Growing up, I volunteered at my small local temple, and in every Sunday’s Dharma talk, our abbot would start by greeting us by saying “各位護法信徒” which I quickly translated as “dear Dharma protectors.” At the time, it didn’t mean anything special to me. Chinese Buddhism has its peculiarities, especially in its use of language, so perhaps this was just another example of that. We have obscure terms for things like restroom, kitchen, and dormitory, perhaps the congregation gets a funky word too.
It wasn’t long before I noticed the layers of meaning here. Just how the Buddha in so many texts addresses his audience as “virtuous men” or “virtuous women,” our abbot addressing us every week as “Dharma protectors” made me reflect on my own conduct: what had I ever done to be a Dharma protector? Is this a title I’m worthy of?
This reminded me of my eighth grade language arts teacher who insisted on addressing us as “fine citizens” rather than “class” or “students” like so many other teachers chose to call us. When questioned about it, he merely said, “I call you ‘fine citizens’ because I know you will all become fine citizens one day.” It was heartwarming to hear that he had such wholesome expectations of us, a class of impoverished teens in one of Portland’s rougher neighborhoods.
Similarly, one of my first journeys in Buddhism—and one I am still on—is trying to become a Dharma protector. The vagueness of such a title is what gives it immense depth. Anybody who showed up to Sunday service was in one sense a Dharma protector, because showing up to events and engaging with the community is one form of support. But it went far beyond weekly attendance. Volunteering and taking an active role in maintaining the temple as a sacred space is protecting the Dharma, staffing in retreats to facilitate the sangha’s practice is protecting the Dharma, and being diligent with personal study and practice very directly keeps the Dharma alive, and is thus protecting the Dharma.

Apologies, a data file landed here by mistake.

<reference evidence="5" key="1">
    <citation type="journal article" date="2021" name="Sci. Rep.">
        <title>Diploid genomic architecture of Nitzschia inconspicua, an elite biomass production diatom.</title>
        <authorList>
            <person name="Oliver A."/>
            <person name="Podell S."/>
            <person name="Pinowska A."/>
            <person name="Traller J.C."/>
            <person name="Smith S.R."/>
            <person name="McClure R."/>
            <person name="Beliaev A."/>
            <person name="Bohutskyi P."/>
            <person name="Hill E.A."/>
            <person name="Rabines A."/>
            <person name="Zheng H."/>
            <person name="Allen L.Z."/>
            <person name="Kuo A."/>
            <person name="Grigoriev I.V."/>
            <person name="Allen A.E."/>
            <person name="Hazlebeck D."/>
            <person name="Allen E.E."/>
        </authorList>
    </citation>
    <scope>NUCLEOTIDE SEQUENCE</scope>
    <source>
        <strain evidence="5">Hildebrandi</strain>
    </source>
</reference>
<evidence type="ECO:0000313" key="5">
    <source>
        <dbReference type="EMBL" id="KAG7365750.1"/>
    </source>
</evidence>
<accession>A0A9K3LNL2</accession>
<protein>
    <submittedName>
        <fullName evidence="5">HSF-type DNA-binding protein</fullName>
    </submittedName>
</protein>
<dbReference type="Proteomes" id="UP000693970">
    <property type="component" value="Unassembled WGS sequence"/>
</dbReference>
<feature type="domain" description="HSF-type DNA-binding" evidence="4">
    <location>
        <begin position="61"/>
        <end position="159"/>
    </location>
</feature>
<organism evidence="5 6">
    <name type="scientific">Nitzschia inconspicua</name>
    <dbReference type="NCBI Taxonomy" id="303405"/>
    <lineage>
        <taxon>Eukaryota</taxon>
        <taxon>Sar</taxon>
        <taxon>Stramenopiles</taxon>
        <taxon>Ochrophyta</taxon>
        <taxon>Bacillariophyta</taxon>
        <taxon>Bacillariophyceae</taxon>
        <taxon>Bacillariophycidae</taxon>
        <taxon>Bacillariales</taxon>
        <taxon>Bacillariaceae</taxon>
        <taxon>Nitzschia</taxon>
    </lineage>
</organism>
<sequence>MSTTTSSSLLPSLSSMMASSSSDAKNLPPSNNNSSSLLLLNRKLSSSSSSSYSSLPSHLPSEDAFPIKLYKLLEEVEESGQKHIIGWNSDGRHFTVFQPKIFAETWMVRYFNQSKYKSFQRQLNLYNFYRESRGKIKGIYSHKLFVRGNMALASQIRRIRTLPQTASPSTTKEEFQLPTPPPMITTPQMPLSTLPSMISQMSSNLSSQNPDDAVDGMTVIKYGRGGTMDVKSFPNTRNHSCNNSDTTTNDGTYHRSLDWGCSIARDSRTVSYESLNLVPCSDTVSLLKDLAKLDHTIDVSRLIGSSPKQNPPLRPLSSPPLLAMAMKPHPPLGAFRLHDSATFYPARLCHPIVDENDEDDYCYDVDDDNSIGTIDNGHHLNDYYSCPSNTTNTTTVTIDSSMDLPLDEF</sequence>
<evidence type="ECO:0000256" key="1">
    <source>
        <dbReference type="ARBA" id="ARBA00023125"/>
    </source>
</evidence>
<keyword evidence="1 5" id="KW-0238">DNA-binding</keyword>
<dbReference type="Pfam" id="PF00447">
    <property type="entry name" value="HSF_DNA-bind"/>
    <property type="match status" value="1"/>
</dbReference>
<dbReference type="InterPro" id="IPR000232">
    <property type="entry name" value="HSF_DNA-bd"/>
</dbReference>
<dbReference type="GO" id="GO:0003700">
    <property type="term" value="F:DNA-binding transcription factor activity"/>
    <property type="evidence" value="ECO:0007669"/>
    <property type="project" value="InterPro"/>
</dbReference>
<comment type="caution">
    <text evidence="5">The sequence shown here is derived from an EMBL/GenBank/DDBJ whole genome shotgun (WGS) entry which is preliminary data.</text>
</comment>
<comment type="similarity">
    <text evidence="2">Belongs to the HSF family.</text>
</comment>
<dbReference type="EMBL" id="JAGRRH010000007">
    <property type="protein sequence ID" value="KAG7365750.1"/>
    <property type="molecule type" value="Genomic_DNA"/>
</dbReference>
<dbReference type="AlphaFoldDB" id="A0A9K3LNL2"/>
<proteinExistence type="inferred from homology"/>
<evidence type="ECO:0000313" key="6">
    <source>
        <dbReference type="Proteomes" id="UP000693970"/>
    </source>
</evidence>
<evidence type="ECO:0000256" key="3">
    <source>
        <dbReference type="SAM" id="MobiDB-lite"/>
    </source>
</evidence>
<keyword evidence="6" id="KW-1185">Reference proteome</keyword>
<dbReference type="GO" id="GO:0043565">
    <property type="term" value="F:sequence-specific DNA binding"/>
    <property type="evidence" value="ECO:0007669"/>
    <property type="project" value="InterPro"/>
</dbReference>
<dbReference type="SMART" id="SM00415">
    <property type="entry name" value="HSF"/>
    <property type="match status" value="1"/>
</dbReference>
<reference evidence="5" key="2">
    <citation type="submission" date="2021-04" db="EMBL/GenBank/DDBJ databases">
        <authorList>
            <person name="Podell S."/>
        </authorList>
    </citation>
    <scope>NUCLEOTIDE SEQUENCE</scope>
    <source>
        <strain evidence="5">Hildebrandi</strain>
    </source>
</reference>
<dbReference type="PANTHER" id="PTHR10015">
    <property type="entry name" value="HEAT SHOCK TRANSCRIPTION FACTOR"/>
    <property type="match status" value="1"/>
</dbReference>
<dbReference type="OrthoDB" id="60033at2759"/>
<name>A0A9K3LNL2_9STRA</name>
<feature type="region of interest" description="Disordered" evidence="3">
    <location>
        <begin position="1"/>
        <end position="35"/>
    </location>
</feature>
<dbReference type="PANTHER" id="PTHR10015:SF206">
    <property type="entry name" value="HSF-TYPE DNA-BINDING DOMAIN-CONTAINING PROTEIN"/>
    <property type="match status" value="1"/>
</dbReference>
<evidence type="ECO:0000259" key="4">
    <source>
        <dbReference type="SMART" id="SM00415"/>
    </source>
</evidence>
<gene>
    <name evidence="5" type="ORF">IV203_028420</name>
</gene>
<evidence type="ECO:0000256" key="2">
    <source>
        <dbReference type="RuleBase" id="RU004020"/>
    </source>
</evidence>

In Buddhism, I think it’s emphasized over and over again that we’re fortunate to be in a position to learn the Dharma, and part of the implication is that we need to protect and preserve it so that others can have this opportunity as well. However, the full value of the Dharma is something I did not appreciate at first. But over the years, it has undeniably alleviated many of my sufferings and prevented me from entangling myself in webs of enmity. It has brought so much value into my life, and it has become something I truly wish to protect.
Certainly, the first few prostrations we do at the temple are done with hesitance and confusion. But as we develop a deeper understanding of the teachings and realize just how precious they are, the prostrations become increasingly sincere. They become permeated with gratitude, appreciation, and reverence. There’s no expression equivalent to “thank God!” in Buddhism, but I believe a similar feeling exists. I am eternally grateful to the Three Jewels for being an ever-present guide in my life, and I am extremely glad to have been able to encounter them. May their radiance illuminate all sentient beings, and may I do all that I can to protect them from the ills of the world.